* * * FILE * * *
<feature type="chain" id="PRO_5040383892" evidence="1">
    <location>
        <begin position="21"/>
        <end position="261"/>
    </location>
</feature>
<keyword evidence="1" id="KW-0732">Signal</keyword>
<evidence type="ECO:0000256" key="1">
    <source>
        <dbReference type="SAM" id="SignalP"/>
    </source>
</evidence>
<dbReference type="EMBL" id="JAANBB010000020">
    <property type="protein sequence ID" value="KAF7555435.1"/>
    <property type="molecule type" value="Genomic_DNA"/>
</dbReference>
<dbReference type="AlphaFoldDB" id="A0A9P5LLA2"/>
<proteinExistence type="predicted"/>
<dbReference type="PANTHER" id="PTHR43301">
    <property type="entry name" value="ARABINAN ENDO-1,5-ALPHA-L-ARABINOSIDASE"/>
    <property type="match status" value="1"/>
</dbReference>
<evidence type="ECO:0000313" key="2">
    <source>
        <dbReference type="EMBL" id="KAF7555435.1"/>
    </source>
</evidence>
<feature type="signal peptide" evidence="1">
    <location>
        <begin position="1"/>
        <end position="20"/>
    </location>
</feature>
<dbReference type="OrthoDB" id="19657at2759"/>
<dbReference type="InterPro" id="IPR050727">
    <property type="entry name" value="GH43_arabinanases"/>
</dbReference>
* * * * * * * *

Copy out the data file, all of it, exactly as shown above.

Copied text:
<feature type="chain" id="PRO_5040383892" evidence="1">
    <location>
        <begin position="21"/>
        <end position="261"/>
    </location>
</feature>
<keyword evidence="1" id="KW-0732">Signal</keyword>
<evidence type="ECO:0000256" key="1">
    <source>
        <dbReference type="SAM" id="SignalP"/>
    </source>
</evidence>
<dbReference type="EMBL" id="JAANBB010000020">
    <property type="protein sequence ID" value="KAF7555435.1"/>
    <property type="molecule type" value="Genomic_DNA"/>
</dbReference>
<dbReference type="AlphaFoldDB" id="A0A9P5LLA2"/>
<proteinExistence type="predicted"/>
<dbReference type="PANTHER" id="PTHR43301">
    <property type="entry name" value="ARABINAN ENDO-1,5-ALPHA-L-ARABINOSIDASE"/>
    <property type="match status" value="1"/>
</dbReference>
<evidence type="ECO:0000313" key="2">
    <source>
        <dbReference type="EMBL" id="KAF7555435.1"/>
    </source>
</evidence>
<feature type="signal peptide" evidence="1">
    <location>
        <begin position="1"/>
        <end position="20"/>
    </location>
</feature>
<dbReference type="OrthoDB" id="19657at2759"/>
<dbReference type="InterPro" id="IPR050727">
    <property type="entry name" value="GH43_arabinanases"/>
</dbReference>